I’m officially post menopause. No menstrual cycle for 2 years now, or is it 3?
Somehow it’s a far more defining landmark in my life that turning 40, and then 50. I didn’t feel any different at those ages than I did at 30. Even now I still feel mid thirties. (I’d say in my 20’s, but due to my immature brain back then the 30’s are more appropriate.)
Menopause for me is filled with negative connotations and associations; hair turning grey, jaw line losing it’s definition, bodies sagging and thick around the middle. Butts disappearing and upper arms flapping. Brain power degenerating, and mind and willpower going soft.
And I imagine the world looking at us menopausal women and judging us as past our prime, no longer vibrant and attractive, less able, less dynamic, less smart. These changes marking the start of the long slow decline into old age and retirement.
Menopause is a turning point. My body is no longer fertile, hormone levels that keep us young and healthy decline dramatically with uncomfortable physical, psychological and cognitive consequences. Estrogen, progesterone and testosterone levels in my body are now barely measurable. Everything I considered normal about myself has changed. While going through menopause, for a while I thought I’d lost my mind, I forgot where I put everything. When studying for exams, I couldn’t remember as easily as I used to be able to, it took so much more effort. When writing assignments, I struggled to keep a lot of ideas in my mind the way I could in the past.
Hot flushes which started out as “wow this is interesting” have become a tedious regular intrusion. Triggered by the smallest things – a small change of temperature, eating, drinking, feeling anxious, getting into bed, turning over in bed, putting on a jersey, feeling a ray of sun on my skin, my husband hugging me. Within seconds a heat wave swamps over me, however I can be grateful that they are short – usually less than a minute, rare – only 4-5 times a day, and they don’t keep me awake. (Women eating a paleo diet regularly report far less severe menopause symptoms)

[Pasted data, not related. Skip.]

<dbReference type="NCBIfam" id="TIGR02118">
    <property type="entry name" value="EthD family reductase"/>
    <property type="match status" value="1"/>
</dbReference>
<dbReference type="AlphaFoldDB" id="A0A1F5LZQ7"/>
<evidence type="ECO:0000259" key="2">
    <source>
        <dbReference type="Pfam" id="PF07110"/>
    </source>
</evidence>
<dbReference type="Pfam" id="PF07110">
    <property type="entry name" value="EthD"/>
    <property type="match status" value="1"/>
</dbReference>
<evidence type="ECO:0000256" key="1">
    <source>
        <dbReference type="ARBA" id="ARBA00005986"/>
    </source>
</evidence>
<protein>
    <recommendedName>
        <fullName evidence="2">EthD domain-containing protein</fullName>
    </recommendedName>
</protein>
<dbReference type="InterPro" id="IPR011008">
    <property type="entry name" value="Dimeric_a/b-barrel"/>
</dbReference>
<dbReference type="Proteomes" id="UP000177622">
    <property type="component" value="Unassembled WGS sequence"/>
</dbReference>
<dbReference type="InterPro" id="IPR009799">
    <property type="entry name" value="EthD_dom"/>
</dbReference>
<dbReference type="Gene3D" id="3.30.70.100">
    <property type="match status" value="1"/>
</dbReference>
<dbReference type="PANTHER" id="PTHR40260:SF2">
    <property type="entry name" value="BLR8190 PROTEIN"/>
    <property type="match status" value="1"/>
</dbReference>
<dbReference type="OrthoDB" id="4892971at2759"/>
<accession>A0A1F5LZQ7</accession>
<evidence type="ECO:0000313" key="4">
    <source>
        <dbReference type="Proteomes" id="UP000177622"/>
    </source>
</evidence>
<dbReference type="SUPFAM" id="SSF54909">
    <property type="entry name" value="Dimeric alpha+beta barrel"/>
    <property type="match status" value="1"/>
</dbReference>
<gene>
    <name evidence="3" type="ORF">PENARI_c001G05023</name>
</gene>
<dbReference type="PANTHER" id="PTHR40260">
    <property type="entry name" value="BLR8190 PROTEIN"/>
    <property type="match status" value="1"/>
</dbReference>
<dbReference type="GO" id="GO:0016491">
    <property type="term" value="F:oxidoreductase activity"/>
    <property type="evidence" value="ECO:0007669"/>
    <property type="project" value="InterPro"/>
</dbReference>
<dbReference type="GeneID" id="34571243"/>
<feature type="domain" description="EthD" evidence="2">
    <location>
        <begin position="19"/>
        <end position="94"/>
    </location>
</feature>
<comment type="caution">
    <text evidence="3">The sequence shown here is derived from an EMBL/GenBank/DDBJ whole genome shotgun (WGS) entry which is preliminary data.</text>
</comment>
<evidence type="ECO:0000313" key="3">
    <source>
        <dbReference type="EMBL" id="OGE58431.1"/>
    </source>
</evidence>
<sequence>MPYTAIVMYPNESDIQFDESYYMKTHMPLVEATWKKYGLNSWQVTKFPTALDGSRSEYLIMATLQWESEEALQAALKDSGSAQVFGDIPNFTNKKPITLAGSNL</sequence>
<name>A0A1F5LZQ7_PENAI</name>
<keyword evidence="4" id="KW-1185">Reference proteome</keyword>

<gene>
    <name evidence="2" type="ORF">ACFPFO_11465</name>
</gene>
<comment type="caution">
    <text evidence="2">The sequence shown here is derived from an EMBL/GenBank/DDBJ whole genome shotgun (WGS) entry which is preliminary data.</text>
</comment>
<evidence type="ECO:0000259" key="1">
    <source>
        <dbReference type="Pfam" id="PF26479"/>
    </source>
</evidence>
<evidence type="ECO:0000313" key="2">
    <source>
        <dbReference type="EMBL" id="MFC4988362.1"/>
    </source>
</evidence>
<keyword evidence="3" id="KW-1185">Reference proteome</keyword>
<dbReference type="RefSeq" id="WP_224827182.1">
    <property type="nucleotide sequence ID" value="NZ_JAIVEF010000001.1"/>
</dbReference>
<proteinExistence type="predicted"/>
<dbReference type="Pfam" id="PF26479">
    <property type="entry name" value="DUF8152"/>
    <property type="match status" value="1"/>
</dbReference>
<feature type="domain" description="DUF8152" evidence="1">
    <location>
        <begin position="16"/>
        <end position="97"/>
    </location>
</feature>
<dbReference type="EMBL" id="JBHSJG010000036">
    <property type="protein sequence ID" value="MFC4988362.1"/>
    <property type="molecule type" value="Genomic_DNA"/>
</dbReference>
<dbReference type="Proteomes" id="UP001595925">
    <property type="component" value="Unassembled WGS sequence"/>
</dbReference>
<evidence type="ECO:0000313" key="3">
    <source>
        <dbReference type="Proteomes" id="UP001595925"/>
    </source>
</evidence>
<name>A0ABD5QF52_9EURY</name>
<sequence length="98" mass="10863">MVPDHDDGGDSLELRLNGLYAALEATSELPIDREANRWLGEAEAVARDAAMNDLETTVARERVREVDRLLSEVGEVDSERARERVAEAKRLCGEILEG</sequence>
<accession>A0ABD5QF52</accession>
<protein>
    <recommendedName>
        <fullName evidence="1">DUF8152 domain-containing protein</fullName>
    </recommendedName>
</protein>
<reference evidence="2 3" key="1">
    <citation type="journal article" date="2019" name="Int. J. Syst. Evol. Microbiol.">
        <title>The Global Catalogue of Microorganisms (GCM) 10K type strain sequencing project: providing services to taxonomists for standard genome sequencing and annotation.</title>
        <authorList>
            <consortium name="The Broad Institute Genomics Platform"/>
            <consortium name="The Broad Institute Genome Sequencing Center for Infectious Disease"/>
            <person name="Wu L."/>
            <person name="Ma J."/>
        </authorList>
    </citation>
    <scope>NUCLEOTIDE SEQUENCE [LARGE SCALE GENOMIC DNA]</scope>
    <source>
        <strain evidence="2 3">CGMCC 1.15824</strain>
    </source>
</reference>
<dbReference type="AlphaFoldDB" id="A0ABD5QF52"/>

More recently my strength has been dropping and my waistline expanding. I don’t feel as resilient or motivated, yet my visions and plans haven’t decreased at all. They just seem to be staying longer in my head or on my ‘to-do’ list rather than becoming reality. Menopause causes one to take stock, as the inevitable fact of body aging becomes all to close for comfort, the reality of less time left on this earth, or should I say less productive time left is a frequent thought.
Yet – I have no plans to retire, nutrition is a passion that I’m consumed by, and I want to learn and contribute as much as I can while my brain is still working. I love learning, and push myself to continue doing post grad papers. I marvel at young women completing a PG Dip in a year, when it will take me 4. I remember how in my late 20’s I did the same, whilst working weekends to support myself in London (PG Dip in design for disability, a career I did for 10 years in my 30’s). But then I had no children, now we have teens, one of whom we are trying to avert from a life of crime. I like to work at least part-time, and have the household to look after, as my husband works 12 hour days. I’m no superwoman, and handling stress is not my thing, I’d rather slow down than feel I have cram in everything to the detriment of my health and sanity.
So whilst menopause has treated me pretty well – it still sucks, hot flushes are annoying, the brain not being as sharp is scary.Losing strength is frustrating as well. I’m trying a low dose testosterone cream which is helping a lot with brain and strength.
A thickening waist has had me reassess my diet once again. Whereas an unmeasured balanced paleo diet worked before, now I’ve gone back to a fairly accurate Zone diet portion control with regular 3 meals a day, and no snacks. It’s working. One aspect of menopause for me is less appetite control, probably associated with hormonal changes that cause more insulin resistance. The smaller high protein regular meals are helping here and I’m not hungry.
Muscle mass matters a lot: fat-free mass decreases and fat mass increases after menopause, so the only way to counteract this is by keeping up weight resistant exercise – i.e. lift as heavy as you can and stay strong, and don’t be scared about getting bulked up – you won’t.
The other scary change for me has been a worsening of my thyroid, I now have to take thyroxine (which works just fine) and a scary increase in LDL cholesterol. More about this in another post.
If you are a woman going through menopause and you are on a paleo diet – how have you been getting on? I’d love to hear your experience.